I’ll confess that, in my twenties, I bolted a few rock walls on BLM lands. One line was a perfect V, either side of which contained gently folded lips of flesh-colored sandstone. There was a deep runnel, made by water, right down the middle. It was the most vulvar, un-phallic rock formation I’d ever seen. I bolted it. Climbed it and rated the difficulty. I also named it “God Between Their Lips,” the title of a book written by my favorite professor of all things feminist and theological, who taught in the women’s studies program at the University of Utah. In my memory, the man who belayed me for the first ascent didn’t feel comfortable with the route name. This was the man I betrayed, a man with whom I fought on our wedding night because he didn’t think Susan B. Anthony deserved to appear on US currency. A few years later, when a guidebook to this particular climbing area came out, the route had been renamed, downgraded, and its first ascent claimed by some guy from St. George. Maybe this serves me right for having taken a drill to the rock in the first place.
And while you know these next thoughts, I’m going to say them anyway: the minute there is a line drawn around these lands, a sign staked on their behalf, the masses come running. They come at full tilt, with their mountain bikes, ropes, and GoPros—these are cameras they strap to their heads to film the thrill of the moment so it lasts a lifetime. Sure, they wear their eco-fleece and they mostly bury their poop and stay on the trails, but still we’re talking about droves of people—and yes, here in mid-rant I haven’t forgotten that I am one of those folks too. Except I am not very sporty, or gear-intensive—not anymore. Now I just want to wander off the beaten path in my torn-up jeans. I want to get lost, I mean so totally turned around that I see the land without preconception. As if for the very first time. But with every new human added to our population, every new guidebook written, and every new place protected and promoted, it’s getting harder to have a wild and reckless reckoning that has nothing to do with recreation. And entertainment. That has everything to do with sensation. And salvation.
Sure, monuments and parks also keep things out—the drill rigs and ATVs. At least they used to, pre-Trump. But back to the elephant in the desert—us. I cannot help but wonder how the relationship between the desert and me, just one of so many bodies in need of a getaway, could possibly be, at this point anyway, symbiotic. Aren’t we, too—if only by our sheer numbers, our hunger for a break from our crazed, compressed lives—blindly careening toward our own release without knowing the body-that-is-the-desert, simply as it is? Something beyond a pornographic projection of our own aesthetic and athletic appetites?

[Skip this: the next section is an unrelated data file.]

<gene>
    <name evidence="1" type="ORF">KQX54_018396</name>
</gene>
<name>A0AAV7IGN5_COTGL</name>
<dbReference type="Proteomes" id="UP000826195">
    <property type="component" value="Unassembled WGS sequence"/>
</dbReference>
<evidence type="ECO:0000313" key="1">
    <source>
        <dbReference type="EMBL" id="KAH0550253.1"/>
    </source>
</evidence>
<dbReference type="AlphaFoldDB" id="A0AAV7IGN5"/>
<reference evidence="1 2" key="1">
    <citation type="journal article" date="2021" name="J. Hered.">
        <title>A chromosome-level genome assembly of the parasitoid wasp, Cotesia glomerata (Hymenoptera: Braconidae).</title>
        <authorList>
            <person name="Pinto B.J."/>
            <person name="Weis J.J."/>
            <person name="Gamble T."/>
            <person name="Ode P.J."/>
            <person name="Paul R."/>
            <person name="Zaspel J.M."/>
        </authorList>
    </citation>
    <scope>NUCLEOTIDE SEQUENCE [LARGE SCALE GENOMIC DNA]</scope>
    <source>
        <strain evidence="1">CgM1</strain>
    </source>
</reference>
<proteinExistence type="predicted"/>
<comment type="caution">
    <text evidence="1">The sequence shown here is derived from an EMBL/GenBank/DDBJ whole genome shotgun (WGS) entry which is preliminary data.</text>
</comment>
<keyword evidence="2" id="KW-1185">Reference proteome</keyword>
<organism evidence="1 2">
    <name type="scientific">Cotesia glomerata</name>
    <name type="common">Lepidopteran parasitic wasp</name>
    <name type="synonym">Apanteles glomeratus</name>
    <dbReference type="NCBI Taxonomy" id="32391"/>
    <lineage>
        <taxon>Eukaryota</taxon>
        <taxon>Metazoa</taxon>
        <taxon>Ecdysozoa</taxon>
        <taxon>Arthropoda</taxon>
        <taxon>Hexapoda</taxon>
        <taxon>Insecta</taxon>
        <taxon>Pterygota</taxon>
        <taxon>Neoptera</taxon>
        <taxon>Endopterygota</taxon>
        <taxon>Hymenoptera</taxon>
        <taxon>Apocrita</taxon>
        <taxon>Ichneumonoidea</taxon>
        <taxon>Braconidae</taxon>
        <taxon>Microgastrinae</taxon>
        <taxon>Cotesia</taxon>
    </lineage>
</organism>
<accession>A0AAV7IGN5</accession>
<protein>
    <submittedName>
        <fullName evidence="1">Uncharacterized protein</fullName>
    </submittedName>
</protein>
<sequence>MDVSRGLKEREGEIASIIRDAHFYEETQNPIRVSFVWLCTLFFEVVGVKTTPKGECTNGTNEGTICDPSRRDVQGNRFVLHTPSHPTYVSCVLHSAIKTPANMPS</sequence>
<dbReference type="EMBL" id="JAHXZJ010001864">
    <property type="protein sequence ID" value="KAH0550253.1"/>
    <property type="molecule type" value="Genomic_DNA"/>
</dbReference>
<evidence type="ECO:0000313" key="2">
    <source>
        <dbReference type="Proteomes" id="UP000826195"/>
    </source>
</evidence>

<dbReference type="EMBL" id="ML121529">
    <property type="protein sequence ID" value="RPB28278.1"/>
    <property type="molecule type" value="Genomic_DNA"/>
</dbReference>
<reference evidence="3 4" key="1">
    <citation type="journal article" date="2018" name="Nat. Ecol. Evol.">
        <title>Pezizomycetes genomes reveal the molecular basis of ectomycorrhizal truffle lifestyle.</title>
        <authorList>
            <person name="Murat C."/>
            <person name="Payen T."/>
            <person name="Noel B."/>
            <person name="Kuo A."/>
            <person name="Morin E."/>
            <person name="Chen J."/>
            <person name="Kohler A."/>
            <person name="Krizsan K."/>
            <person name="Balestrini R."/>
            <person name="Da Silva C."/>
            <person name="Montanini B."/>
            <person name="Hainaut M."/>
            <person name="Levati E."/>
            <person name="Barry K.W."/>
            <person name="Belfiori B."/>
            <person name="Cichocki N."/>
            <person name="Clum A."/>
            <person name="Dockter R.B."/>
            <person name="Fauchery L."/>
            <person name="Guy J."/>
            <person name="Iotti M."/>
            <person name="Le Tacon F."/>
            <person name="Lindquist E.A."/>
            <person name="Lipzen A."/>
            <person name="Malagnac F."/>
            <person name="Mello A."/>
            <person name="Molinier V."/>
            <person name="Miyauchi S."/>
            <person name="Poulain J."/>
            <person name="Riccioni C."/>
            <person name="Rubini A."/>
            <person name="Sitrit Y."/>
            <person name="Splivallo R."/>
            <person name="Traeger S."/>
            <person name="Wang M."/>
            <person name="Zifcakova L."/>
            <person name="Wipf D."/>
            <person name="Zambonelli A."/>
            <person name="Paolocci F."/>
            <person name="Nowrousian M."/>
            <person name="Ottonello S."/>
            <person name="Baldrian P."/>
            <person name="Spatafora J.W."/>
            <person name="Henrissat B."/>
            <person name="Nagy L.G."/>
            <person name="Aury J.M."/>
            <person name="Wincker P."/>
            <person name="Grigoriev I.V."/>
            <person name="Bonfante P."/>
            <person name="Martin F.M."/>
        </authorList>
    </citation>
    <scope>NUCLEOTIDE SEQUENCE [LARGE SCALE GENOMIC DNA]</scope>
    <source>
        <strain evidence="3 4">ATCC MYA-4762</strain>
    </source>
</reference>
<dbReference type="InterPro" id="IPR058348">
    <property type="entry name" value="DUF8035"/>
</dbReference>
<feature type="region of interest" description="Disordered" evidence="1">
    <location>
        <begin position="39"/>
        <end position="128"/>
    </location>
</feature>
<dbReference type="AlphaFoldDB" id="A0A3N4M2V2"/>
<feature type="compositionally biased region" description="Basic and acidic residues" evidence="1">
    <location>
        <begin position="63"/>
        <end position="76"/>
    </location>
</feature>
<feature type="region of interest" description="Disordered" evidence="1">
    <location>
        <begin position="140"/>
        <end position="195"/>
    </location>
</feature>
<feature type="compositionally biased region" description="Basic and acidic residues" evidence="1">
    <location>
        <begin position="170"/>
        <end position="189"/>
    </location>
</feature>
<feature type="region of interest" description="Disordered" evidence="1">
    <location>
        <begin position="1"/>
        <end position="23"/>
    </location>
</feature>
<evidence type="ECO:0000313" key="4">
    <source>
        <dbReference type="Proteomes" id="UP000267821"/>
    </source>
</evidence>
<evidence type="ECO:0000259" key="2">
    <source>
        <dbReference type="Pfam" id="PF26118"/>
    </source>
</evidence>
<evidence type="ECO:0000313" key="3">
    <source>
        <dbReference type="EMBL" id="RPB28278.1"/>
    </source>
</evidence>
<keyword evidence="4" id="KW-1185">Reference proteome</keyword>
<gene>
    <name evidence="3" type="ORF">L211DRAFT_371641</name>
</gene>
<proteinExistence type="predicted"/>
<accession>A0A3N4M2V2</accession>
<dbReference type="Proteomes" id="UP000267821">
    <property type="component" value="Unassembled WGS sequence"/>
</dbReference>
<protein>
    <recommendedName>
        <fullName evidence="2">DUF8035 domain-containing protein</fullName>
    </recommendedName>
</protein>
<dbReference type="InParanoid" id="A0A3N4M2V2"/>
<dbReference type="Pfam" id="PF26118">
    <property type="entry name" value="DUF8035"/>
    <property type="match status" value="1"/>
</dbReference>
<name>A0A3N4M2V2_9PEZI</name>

You and I, we are complicit. We took ranger jobs not because we wanted to show people the places we loved deeply and privately. No, we took those jobs for a more selfish reason: so we could make bank while spending our days in the wild. We winced when folks asked if they could see the place in less than an hour and we seethed when new graffiti was gauged into the rocks. We picked up trash, pointed to porta-potties, then gritted our teeth when we had to say, “Thank you and come again.”
It bought us both space and time. All the while, we secretly hoped that some of them, any of them, would fall in love—and madly. That they’d swear fealty. Because if people came to care about the way the air shimmers when the rabbitbrush shrugs off the heat and sends it rolling across the slickrock, the way the antelope bolt like lightning unleashed from a squalid sky—maybe we’d stand a prayer of a chance to save the places we treasure from those who would take some quick and dirty form of amusement over poetry, beauty, and wonder.
Be safe. Play only in clockwise, conchoidal directions. We’ll have to do more than have fun together.
From Desert Cabal: A New Season in the Wilderness. Used with permission of Torrey House Press. Copyright © 2018 by Amy Irvine.